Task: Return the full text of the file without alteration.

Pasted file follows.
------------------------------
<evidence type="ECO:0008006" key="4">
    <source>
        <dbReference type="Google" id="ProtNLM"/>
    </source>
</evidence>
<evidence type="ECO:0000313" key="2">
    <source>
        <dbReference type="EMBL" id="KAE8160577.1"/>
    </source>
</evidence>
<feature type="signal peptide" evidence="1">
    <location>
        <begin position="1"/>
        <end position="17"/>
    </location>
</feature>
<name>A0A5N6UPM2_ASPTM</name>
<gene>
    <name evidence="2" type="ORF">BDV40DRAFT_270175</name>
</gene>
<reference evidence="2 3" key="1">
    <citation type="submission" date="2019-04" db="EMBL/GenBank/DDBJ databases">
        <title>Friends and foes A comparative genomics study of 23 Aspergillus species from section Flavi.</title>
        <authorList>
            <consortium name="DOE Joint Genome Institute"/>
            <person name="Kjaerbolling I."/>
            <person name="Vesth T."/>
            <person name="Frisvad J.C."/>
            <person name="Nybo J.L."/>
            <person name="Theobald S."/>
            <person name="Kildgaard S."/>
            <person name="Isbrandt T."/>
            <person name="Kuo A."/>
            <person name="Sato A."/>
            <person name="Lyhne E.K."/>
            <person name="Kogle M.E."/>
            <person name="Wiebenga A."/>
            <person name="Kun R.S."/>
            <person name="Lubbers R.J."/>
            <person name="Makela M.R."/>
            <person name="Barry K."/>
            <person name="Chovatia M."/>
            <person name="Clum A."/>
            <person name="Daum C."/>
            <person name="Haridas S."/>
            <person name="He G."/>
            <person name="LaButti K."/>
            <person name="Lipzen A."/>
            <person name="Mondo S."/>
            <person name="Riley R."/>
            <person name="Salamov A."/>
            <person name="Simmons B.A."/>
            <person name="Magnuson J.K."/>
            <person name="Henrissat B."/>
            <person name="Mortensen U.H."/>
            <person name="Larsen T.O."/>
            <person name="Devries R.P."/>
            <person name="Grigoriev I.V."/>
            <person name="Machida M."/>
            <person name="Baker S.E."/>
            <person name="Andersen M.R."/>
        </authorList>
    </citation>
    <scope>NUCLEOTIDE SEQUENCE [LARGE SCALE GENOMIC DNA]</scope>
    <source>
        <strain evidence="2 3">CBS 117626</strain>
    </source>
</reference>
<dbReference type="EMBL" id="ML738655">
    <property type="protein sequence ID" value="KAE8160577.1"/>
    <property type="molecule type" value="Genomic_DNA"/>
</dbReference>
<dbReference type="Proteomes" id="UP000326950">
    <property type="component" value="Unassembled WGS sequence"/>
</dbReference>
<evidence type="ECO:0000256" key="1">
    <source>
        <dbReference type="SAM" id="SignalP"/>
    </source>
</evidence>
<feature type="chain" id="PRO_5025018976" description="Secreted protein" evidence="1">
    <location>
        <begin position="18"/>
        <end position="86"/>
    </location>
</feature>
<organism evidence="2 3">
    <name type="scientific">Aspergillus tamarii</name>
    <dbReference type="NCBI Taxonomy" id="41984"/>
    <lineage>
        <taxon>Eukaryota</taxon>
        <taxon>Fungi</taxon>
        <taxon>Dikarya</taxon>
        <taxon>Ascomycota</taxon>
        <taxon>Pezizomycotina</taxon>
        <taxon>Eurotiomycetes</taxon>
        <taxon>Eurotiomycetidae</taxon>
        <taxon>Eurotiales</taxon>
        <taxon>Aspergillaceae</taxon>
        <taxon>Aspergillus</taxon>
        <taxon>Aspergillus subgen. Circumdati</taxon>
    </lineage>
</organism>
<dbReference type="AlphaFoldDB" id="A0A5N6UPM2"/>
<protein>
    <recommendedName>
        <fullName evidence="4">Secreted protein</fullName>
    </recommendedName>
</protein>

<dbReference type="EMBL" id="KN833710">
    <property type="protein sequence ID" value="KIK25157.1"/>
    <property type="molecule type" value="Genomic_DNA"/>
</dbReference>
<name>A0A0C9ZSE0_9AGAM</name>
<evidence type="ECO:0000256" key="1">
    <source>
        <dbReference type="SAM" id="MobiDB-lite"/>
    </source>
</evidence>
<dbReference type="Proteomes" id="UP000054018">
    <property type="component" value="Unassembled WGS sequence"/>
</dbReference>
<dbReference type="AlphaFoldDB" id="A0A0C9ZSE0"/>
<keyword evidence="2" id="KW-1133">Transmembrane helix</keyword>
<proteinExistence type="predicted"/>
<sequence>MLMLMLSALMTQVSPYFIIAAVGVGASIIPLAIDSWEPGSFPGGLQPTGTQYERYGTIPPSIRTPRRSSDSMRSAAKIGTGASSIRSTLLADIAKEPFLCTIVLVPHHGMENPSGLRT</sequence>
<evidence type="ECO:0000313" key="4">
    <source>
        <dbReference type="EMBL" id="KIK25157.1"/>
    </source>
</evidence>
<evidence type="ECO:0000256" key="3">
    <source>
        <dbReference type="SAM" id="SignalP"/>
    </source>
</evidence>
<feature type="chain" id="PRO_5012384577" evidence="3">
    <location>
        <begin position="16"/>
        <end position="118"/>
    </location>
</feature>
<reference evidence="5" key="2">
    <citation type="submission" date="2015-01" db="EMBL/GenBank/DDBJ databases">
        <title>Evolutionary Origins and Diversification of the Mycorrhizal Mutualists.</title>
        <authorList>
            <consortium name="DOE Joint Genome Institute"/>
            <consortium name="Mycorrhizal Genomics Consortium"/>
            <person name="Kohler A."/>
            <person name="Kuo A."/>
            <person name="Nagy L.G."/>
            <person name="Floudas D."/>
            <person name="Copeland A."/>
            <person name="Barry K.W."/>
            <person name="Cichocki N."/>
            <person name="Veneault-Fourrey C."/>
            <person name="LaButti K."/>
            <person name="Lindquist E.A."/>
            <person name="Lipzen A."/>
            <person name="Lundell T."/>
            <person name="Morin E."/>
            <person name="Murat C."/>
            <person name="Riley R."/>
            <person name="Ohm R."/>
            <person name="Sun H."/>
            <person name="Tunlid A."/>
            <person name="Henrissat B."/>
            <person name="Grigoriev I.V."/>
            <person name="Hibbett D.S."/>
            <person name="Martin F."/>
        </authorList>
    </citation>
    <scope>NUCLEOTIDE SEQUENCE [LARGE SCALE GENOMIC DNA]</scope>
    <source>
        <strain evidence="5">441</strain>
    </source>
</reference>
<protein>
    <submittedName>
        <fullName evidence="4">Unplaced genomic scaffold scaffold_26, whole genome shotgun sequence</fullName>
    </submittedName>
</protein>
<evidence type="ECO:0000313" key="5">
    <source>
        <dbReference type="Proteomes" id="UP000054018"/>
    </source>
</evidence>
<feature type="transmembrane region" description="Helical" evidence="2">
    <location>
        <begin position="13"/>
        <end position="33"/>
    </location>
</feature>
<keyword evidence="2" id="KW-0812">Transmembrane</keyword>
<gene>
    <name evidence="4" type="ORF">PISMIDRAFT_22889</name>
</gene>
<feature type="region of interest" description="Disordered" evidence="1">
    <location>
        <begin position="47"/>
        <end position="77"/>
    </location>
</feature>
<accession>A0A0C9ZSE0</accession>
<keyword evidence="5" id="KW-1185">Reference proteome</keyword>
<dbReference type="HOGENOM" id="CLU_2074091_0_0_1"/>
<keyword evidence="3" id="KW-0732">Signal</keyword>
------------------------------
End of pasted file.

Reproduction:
<evidence type="ECO:0008006" key="4">
    <source>
        <dbReference type="Google" id="ProtNLM"/>
    </source>
</evidence>
<evidence type="ECO:0000313" key="2">
    <source>
        <dbReference type="EMBL" id="KAE8160577.1"/>
    </source>
</evidence>
<feature type="signal peptide" evidence="1">
    <location>
        <begin position="1"/>
        <end position="17"/>
    </location>
</feature>
<name>A0A5N6UPM2_ASPTM</name>
<gene>
    <name evidence="2" type="ORF">BDV40DRAFT_270175</name>
</gene>
<reference evidence="2 3" key="1">
    <citation type="submission" date="2019-04" db="EMBL/GenBank/DDBJ databases">
        <title>Friends and foes A comparative genomics study of 23 Aspergillus species from section Flavi.</title>
        <authorList>
            <consortium name="DOE Joint Genome Institute"/>
            <person name="Kjaerbolling I."/>
            <person name="Vesth T."/>
            <person name="Frisvad J.C."/>
            <person name="Nybo J.L."/>
            <person name="Theobald S."/>
            <person name="Kildgaard S."/>
            <person name="Isbrandt T."/>
            <person name="Kuo A."/>
            <person name="Sato A."/>
            <person name="Lyhne E.K."/>
            <person name="Kogle M.E."/>
            <person name="Wiebenga A."/>
            <person name="Kun R.S."/>
            <person name="Lubbers R.J."/>
            <person name="Makela M.R."/>
            <person name="Barry K."/>
            <person name="Chovatia M."/>
            <person name="Clum A."/>
            <person name="Daum C."/>
            <person name="Haridas S."/>
            <person name="He G."/>
            <person name="LaButti K."/>
            <person name="Lipzen A."/>
            <person name="Mondo S."/>
            <person name="Riley R."/>
            <person name="Salamov A."/>
            <person name="Simmons B.A."/>
            <person name="Magnuson J.K."/>
            <person name="Henrissat B."/>
            <person name="Mortensen U.H."/>
            <person name="Larsen T.O."/>
            <person name="Devries R.P."/>
            <person name="Grigoriev I.V."/>
            <person name="Machida M."/>
            <person name="Baker S.E."/>
            <person name="Andersen M.R."/>
        </authorList>
    </citation>
    <scope>NUCLEOTIDE SEQUENCE [LARGE SCALE GENOMIC DNA]</scope>
    <source>
        <strain evidence="2 3">CBS 117626</strain>
    </source>
</reference>
<dbReference type="EMBL" id="ML738655">
    <property type="protein sequence ID" value="KAE8160577.1"/>
    <property type="molecule type" value="Genomic_DNA"/>
</dbReference>
<dbReference type="Proteomes" id="UP000326950">
    <property type="component" value="Unassembled WGS sequence"/>
</dbReference>
<evidence type="ECO:0000256" key="1">
    <source>
        <dbReference type="SAM" id="SignalP"/>
    </source>
</evidence>
<feature type="chain" id="PRO_5025018976" description="Secreted protein" evidence="1">
    <location>
        <begin position="18"/>
        <end position="86"/>
    </location>
</feature>
<organism evidence="2 3">
    <name type="scientific">Aspergillus tamarii</name>
    <dbReference type="NCBI Taxonomy" id="41984"/>
    <lineage>
        <taxon>Eukaryota</taxon>
        <taxon>Fungi</taxon>
        <taxon>Dikarya</taxon>
        <taxon>Ascomycota</taxon>
        <taxon>Pezizomycotina</taxon>
        <taxon>Eurotiomycetes</taxon>
        <taxon>Eurotiomycetidae</taxon>
        <taxon>Eurotiales</taxon>
        <taxon>Aspergillaceae</taxon>
        <taxon>Aspergillus</taxon>
        <taxon>Aspergillus subgen. Circumdati</taxon>
    </lineage>
</organism>
<dbReference type="AlphaFoldDB" id="A0A5N6UPM2"/>
<protein>
    <recommendedName>
        <fullName evidence="4">Secreted protein</fullName>
    </recommendedName>
</protein>

<dbReference type="EMBL" id="KN833710">
    <property type="protein sequence ID" value="KIK25157.1"/>
    <property type="molecule type" value="Genomic_DNA"/>
</dbReference>
<name>A0A0C9ZSE0_9AGAM</name>
<evidence type="ECO:0000256" key="1">
    <source>
        <dbReference type="SAM" id="MobiDB-lite"/>
    </source>
</evidence>
<dbReference type="Proteomes" id="UP000054018">
    <property type="component" value="Unassembled WGS sequence"/>
</dbReference>
<dbReference type="AlphaFoldDB" id="A0A0C9ZSE0"/>
<keyword evidence="2" id="KW-1133">Transmembrane helix</keyword>
<proteinExistence type="predicted"/>
<sequence>MLMLMLSALMTQVSPYFIIAAVGVGASIIPLAIDSWEPGSFPGGLQPTGTQYERYGTIPPSIRTPRRSSDSMRSAAKIGTGASSIRSTLLADIAKEPFLCTIVLVPHHGMENPSGLRT</sequence>
<evidence type="ECO:0000313" key="4">
    <source>
        <dbReference type="EMBL" id="KIK25157.1"/>
    </source>
</evidence>
<evidence type="ECO:0000256" key="3">
    <source>
        <dbReference type="SAM" id="SignalP"/>
    </source>
</evidence>
<feature type="chain" id="PRO_5012384577" evidence="3">
    <location>
        <begin position="16"/>
        <end position="118"/>
    </location>
</feature>
<reference evidence="5" key="2">
    <citation type="submission" date="2015-01" db="EMBL/GenBank/DDBJ databases">
        <title>Evolutionary Origins and Diversification of the Mycorrhizal Mutualists.</title>
        <authorList>
            <consortium name="DOE Joint Genome Institute"/>
            <consortium name="Mycorrhizal Genomics Consortium"/>
            <person name="Kohler A."/>
            <person name="Kuo A."/>
            <person name="Nagy L.G."/>
            <person name="Floudas D."/>
            <person name="Copeland A."/>
            <person name="Barry K.W."/>
            <person name="Cichocki N."/>
            <person name="Veneault-Fourrey C."/>
            <person name="LaButti K."/>
            <person name="Lindquist E.A."/>
            <person name="Lipzen A."/>
            <person name="Lundell T."/>
            <person name="Morin E."/>
            <person name="Murat C."/>
            <person name="Riley R."/>
            <person name="Ohm R."/>
            <person name="Sun H."/>
            <person name="Tunlid A."/>
            <person name="Henrissat B."/>
            <person name="Grigoriev I.V."/>
            <person name="Hibbett D.S."/>
            <person name="Martin F."/>
        </authorList>
    </citation>
    <scope>NUCLEOTIDE SEQUENCE [LARGE SCALE GENOMIC DNA]</scope>
    <source>
        <strain evidence="5">441</strain>
    </source>
</reference>
<protein>
    <submittedName>
        <fullName evidence="4">Unplaced genomic scaffold scaffold_26, whole genome shotgun sequence</fullName>
    </submittedName>
</protein>
<evidence type="ECO:0000313" key="5">
    <source>
        <dbReference type="Proteomes" id="UP000054018"/>
    </source>
</evidence>
<feature type="transmembrane region" description="Helical" evidence="2">
    <location>
        <begin position="13"/>
        <end position="33"/>
    </location>
</feature>
<keyword evidence="2" id="KW-0812">Transmembrane</keyword>
<gene>
    <name evidence="4" type="ORF">PISMIDRAFT_22889</name>
</gene>
<feature type="region of interest" description="Disordered" evidence="1">
    <location>
        <begin position="47"/>
        <end position="77"/>
    </location>
</feature>
<accession>A0A0C9ZSE0</accession>
<keyword evidence="5" id="KW-1185">Reference proteome</keyword>
<dbReference type="HOGENOM" id="CLU_2074091_0_0_1"/>
<keyword evidence="3" id="KW-0732">Signal</keyword>